Top Ten Food Tips For Fighting Arthritis
Arthritis is one of the many autoimmune conditions and, as a result, it can be seriously affected by what you eat. Although there are many different types of autoimmune diseases, at their core they are all similar in that they are an immune response caused by systemic inflammation that leads our body to attack itself.
How does our immune system try to keep us safe?Our immune system has a highly sophisticated way of keeping us safe by identifying all or any foreign substances that enter the body or that we come into contact with. Anything it considers dangerous will lead to the production of antibodies to ward off the harmful intruders. Unfortunately, this very action can lead to the appearance of autoimmune conditions when our body is working hard to defend itself against something potentially dangerous - an allergen, a toxin, an infection or even a food… Arthritis is the autoimmune condition in question for this post and we share our tips for the foods that can reduce the intensity of the symptoms of arthritis.
Top ten foods to combat arthritis
1. Fish and because certain types of fish are packed with inflammation-fighting omega-3 fatty acids, experts recommend at least 3 to 4 ounces of fish, twice a week. Omega-3-rich fish include salmon, tuna, mackerel and herring. Another good source of omega-3 fatty acids is the soy bean (or edamame) with the extra benefits of being high in protein and fiber.
2. Extra virgin olive oil is loaded with heart-healthy fats, as well as oleocanthal, which has properties similar to non-steroidal, anti-inflammatory drugs. Other oils with health benefits include avocado, safflower and walnut oils.
3. Rich in vitamins K and C, broccoli also contains a compound called sulforaphane, which researchers have found could help prevent or slow the progression of osteoarthritis (OA). Broccoli is also rich in calcium, which is known for its bone-building benefits.
4. Green tea is packed with polyphenols – those antioxidants said to reduce inflammation and slow cartilage destruction. In addition, there is a further antioxidant in green tea called epigallocatechin-3-gallate (EGCG) which can block production of pro-inflammatory compounds such as prostaglandin E2, which can lead to further inflammation.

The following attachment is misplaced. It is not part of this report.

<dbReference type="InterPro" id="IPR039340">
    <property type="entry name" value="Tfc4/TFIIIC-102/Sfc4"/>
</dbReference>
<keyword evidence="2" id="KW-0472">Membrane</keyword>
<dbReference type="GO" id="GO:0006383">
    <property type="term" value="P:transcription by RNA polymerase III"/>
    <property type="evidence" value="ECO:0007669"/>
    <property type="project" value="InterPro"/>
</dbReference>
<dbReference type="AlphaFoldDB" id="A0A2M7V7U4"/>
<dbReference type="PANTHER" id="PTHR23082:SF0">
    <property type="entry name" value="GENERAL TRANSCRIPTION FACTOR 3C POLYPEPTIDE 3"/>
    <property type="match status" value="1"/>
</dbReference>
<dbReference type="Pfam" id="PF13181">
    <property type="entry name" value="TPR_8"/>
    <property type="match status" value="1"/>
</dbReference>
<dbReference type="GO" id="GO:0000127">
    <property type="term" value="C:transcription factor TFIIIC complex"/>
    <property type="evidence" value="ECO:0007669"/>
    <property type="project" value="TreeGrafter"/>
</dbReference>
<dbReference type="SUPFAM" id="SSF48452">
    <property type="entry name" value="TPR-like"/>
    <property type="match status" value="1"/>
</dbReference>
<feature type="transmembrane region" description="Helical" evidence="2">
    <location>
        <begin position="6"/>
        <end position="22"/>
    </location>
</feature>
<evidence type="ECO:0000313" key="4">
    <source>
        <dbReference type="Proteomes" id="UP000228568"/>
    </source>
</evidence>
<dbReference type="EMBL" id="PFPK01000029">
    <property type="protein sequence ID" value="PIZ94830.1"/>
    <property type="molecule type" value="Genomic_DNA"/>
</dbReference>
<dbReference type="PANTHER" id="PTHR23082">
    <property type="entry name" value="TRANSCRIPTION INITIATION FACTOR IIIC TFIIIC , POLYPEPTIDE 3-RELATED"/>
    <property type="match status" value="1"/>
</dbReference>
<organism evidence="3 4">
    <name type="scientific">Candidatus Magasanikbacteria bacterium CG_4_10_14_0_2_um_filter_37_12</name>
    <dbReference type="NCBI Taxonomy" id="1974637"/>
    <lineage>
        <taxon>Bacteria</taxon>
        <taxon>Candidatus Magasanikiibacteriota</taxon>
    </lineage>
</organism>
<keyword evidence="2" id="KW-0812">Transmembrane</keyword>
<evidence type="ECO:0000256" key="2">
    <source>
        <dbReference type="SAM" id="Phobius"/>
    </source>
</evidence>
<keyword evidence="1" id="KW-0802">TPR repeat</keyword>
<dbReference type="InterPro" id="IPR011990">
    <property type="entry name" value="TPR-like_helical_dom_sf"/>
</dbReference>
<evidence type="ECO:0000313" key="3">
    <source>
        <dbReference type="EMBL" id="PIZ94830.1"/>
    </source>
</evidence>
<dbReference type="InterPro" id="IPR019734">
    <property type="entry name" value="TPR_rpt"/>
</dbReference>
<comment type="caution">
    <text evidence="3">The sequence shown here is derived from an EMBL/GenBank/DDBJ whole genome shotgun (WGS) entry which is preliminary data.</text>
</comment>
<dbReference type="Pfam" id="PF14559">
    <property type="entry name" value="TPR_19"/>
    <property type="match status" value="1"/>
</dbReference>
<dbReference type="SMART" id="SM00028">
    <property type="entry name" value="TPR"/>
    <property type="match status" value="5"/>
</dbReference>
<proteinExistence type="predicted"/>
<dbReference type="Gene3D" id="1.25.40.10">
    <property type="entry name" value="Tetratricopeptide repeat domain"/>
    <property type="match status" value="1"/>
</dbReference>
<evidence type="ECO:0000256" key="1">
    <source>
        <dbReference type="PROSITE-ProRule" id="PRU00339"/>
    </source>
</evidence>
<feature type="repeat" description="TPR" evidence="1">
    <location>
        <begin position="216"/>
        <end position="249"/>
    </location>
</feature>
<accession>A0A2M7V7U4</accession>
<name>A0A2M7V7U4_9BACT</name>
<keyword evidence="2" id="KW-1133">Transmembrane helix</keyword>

5. Just about everyone knows that citrus fruits – oranges, grapefruits and limes – are rich in vitamin C. But they might not know that getting the right amount of vitamin C helps to prevent inflammatory arthritis while maintaining healthy joints in those with osteoarthritis.
6. Beans are packed with fiber, a nutrient that helps lower CRP - the substance produced by the liver that increases in the presence of inflammation in the body. An elevated C-reactive protein level is identified with blood tests and is considered a non-specific "marker" for disease. Beans are also an excellent – and inexpensive – source of protein, which is important for muscle health. Some beans are rich in folic acid, magnesium, iron, zinc and potassium - all known for their heart and immune system benefits. Look for red beans, kidney beans and pinto beans.
7. Cherries help reduce the frequency of gout attacks and gout of course is another type of arthritis. The anthocyanins found in cherries have an anti-inflammatory effect but they are not only found in cherries – they are in other red and purple fruits like strawberries, raspberries, blueberries and blackberries.
8. Vitamin D is not all that easy to find in food and, if you are not getting good doses of sunlight during the warmer summer months, you will probably need to supplement with vitamin D3 to boost your levels. Vitamin D is present in cod liver oil, tuna canned in water, sardines canned in oil, beef or calf liver, egg yolks and cheese.
9. Nuts are rich in protein, calcium, magnesium, zinc, vitamin E and immune-boosting alpha linolenic acid (ALA), as well as filling protein and fiber. As well as contributing to reducing arthritis symptoms, they are heart-healthy and beneficial for weight loss. Nuts to include in your diet are walnuts, pine nuts, pistachios and almonds.
10. Those who regularly include foods from the allium family - garlic, onions and leeks – are said to show fewer signs of early osteoarthritis with researchers believing the compound diallyl disulphine found in garlic will limit cartilage-damaging enzymes in human cells.